Democrats in Congress will introduce a bill backed by President Joe Biden, which proposes to profoundly reform immigration legislation, paving the way for some 11 million illegal aliens currently residing in the United States to obtain citizenship.
On his first day as president, Biden announced a major reform in immigration policies and specifically his intention to grant permanent citizenship to millions of immigrants currently residing in the United States illegally.
As reported by Fox News, Feb. 18 is the day the Biden administration begins to flesh out its announcement, introducing legislation in Congress that will pave the way for citizenship for some 11 million people.
Citizenship, yes border security, no
While the plan would offer one of the fastest pathways to citizenship of any measure proposed in recent decades, it does so without offering any enhanced border security to prevent floods of immigrants arriving at the U.S. border to claim citizenship.
According to reports, the bill will immediately provide green cards to agricultural workers, those with temporary protected status and young people who came to the United States illegally as children.
For those immigrants who entered after Jan. 1, 2021, the plan envisions a five-year path to temporary legal status after passing some basic requirements.
In addition, the plan would increase the current per-country limits for family-based and employment-based immigrant visas. It would eliminate the sanction that prohibits immigrants who live in the United States without authorization and then leave the country and unable to return for three to 10 years and would also provide resources, about $4 billion, for more judges, support staff, and technology aimed at addressing delays in processing asylum applications.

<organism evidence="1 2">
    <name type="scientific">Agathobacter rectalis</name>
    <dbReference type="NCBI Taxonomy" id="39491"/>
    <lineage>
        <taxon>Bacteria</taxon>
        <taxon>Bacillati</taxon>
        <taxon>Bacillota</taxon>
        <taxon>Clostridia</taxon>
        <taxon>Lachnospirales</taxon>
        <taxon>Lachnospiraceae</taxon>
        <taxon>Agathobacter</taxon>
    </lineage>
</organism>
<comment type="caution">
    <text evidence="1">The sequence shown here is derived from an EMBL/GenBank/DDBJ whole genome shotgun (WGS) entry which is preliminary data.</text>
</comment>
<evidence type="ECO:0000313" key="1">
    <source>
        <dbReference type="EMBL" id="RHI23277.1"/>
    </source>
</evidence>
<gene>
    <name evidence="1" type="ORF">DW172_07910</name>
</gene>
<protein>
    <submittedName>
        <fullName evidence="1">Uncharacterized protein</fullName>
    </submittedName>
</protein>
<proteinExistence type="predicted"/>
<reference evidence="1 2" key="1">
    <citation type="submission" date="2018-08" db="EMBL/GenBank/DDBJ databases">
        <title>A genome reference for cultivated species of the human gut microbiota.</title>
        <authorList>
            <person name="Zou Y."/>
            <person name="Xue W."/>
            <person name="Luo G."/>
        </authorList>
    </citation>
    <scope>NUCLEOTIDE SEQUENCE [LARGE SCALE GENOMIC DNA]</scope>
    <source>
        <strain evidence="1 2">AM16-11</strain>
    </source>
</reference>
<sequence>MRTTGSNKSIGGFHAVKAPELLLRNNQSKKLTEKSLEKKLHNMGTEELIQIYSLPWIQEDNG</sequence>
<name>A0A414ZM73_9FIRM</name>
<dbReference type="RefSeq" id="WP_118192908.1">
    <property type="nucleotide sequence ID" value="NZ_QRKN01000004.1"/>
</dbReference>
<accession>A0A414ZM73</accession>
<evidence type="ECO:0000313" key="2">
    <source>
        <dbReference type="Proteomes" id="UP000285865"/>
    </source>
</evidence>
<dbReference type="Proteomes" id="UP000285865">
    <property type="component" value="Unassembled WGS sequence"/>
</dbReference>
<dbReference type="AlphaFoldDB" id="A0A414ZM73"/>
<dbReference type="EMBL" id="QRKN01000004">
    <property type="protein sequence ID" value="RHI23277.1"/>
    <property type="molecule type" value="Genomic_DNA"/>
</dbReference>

Contrary to measures adopted by the former Trump administration, the new bill provides almost no border security measures, including funding for technology to speed up detection and improve officials’ ability to identify smuggling.
President Biden support, yes, Republicans—maybe
The controversial bill, while it has the overt support of President Biden, is sure to receive strong arguments attempting to reject it from congressional Republicans, guaranteeing long days of discussions before a resolution is reached.
For the time being, the bill will be introduced in the House on Thursday afternoon, where it is expected to be easily approved by the Democratic majority. The same will probably not happen in the Senate, where it should get at least 10 Republican votes in order to be approved.
Sen. Marco Rubio (R-Fla.), was one of the major opponents of the immigration policies announced by President Biden. “Before we deal with immigration, we need to deal with COVID, make sure everyone has the chance to find a good job, and confront the threat from China,” Rubio said in late January.
His comments were made against a real-life backdrop of a crisis in which the United States has more than 18 million unemployed, counting only legal citizens.
“America should always welcome immigrants who want to become Americans. But we need laws that decide who and how many people can come here, and those laws must be followed and enforced,” Rubio said.